Janet McDonald: It always amazes me that even people living here don’t get that we have people living near and below the poverty line. When you consider that the major industry in town is the service industry, which is notoriously low paying, coupled with a higher than average cost of living, it only makes sense that people struggle. Because of that factor, even people who are making it don’t have that nest egg or emergency cushion that they can engage when something goes awry and they can’t work. That’s where any of us can get into trouble. The seasonal nature of much of the work adds that extra challenge to the formula. It’s not an easy place to live for sure.
Pique: Who is a typical customer of the WCSS, and what kinds of needs are out there?
JM: The typical customers of WCSS are the young adults and the single parent. Both tend to be financially challenged and in need of occasional assistance, especially during the shoulder seasons when hours are reduced or lay-offs occur. Single parents of course have lots of additional challenges, including grappling with child care and supporting a family on a single salary. These two groups are also especially vulnerable to affordable housing challenges and the general lack of appropriate housing. They sometimes need the leg up with the food bank or Emergency Financial Assistance during the shoulder seasons.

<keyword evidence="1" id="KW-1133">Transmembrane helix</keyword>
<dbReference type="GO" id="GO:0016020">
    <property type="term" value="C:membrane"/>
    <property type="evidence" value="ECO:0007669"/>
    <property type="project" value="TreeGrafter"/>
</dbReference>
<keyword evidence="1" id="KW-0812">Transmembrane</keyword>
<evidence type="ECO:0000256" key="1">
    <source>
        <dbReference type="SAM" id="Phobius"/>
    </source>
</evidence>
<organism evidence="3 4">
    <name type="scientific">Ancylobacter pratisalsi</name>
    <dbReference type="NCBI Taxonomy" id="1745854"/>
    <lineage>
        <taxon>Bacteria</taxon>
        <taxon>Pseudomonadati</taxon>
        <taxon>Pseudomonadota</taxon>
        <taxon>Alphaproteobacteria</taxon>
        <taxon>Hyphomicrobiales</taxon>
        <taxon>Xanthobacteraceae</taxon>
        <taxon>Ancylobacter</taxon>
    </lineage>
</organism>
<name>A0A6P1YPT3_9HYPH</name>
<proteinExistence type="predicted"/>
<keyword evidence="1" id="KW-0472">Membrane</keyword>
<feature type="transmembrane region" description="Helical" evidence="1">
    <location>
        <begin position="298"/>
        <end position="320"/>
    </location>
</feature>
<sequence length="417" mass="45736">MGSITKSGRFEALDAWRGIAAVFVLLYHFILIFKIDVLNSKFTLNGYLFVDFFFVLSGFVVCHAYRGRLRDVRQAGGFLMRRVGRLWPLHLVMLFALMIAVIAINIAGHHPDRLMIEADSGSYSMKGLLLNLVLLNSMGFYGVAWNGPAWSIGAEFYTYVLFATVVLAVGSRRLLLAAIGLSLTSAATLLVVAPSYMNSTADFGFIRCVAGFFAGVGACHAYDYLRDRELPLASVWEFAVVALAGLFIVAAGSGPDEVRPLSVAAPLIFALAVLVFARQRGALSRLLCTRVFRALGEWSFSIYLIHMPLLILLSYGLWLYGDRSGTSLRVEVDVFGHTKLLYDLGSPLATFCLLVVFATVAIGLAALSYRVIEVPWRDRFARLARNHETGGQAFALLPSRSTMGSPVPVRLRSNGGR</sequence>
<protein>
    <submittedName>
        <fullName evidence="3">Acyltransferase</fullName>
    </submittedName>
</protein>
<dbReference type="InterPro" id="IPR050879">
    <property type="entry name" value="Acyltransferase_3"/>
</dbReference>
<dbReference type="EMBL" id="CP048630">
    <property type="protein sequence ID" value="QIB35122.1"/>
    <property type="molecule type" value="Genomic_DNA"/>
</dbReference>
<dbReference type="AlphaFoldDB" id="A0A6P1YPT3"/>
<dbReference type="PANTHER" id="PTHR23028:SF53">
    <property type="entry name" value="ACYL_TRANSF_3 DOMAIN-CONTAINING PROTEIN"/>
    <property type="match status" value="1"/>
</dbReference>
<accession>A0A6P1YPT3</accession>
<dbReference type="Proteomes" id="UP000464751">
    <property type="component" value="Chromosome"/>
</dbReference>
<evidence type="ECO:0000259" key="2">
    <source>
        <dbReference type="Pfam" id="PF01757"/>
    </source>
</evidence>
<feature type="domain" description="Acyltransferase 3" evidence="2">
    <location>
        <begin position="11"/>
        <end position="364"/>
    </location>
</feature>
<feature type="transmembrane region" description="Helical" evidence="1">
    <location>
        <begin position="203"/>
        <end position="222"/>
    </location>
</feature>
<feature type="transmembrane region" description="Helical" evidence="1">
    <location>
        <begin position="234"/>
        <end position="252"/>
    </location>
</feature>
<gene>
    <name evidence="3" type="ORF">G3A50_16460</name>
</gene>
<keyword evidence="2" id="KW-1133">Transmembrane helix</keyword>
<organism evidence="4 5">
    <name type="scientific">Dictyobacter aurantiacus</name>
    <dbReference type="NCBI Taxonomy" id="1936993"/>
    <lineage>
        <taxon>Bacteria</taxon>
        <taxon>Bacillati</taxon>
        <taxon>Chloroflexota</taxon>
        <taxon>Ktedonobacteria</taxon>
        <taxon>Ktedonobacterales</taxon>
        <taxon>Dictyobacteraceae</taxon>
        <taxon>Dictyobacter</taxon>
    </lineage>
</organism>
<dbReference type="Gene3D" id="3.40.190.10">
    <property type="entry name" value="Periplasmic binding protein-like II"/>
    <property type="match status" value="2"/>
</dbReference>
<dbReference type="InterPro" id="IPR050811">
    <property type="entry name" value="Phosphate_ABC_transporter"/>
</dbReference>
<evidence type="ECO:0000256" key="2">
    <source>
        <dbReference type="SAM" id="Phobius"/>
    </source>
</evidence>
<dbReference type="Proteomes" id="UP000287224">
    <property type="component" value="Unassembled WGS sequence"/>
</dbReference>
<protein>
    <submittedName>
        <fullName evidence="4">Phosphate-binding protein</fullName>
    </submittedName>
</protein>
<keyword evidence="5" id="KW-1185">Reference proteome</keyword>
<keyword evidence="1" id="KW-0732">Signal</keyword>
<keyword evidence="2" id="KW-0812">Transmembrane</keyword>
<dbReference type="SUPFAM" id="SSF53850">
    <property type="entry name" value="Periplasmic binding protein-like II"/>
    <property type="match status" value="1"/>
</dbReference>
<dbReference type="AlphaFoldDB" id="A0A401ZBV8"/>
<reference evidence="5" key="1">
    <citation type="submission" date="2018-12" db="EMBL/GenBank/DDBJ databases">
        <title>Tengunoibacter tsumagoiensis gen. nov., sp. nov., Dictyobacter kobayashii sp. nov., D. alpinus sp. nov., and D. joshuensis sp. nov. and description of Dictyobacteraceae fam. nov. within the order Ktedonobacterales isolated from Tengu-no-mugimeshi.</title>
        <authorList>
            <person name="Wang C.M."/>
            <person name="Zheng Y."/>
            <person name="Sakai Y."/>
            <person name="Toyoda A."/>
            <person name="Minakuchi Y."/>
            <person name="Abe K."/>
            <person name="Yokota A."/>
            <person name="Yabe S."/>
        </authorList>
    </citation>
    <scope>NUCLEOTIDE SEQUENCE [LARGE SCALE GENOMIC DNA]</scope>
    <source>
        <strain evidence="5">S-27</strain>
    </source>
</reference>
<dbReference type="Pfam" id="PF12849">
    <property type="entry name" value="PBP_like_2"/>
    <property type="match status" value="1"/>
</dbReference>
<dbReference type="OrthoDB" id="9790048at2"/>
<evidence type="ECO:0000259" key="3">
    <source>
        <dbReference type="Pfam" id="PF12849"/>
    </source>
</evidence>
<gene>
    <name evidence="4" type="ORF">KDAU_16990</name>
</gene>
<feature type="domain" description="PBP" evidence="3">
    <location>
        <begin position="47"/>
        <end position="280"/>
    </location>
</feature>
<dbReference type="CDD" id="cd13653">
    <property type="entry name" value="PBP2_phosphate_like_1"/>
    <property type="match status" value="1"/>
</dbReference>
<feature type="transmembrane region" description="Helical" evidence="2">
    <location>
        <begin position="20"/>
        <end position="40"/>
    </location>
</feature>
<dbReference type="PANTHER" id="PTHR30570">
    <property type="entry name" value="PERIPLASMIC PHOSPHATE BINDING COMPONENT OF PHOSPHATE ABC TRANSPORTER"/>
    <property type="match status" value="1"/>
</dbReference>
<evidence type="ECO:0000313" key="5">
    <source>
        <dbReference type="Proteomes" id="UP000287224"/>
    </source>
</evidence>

Pique: What has changed during your tenure with the WCSS? Do we have more programs because of the growing needs, or because we have growing resources to meet those needs, like funding from the Re-Use-It Centre?
JM: When I started in 1995 we had about eight very part-time programs including the food bank, which was run by a very dedicated volunteer co-ordinator. I spent most of my time fundraising in the years before the Re-Use-It Centre, which definitely took time away from programming.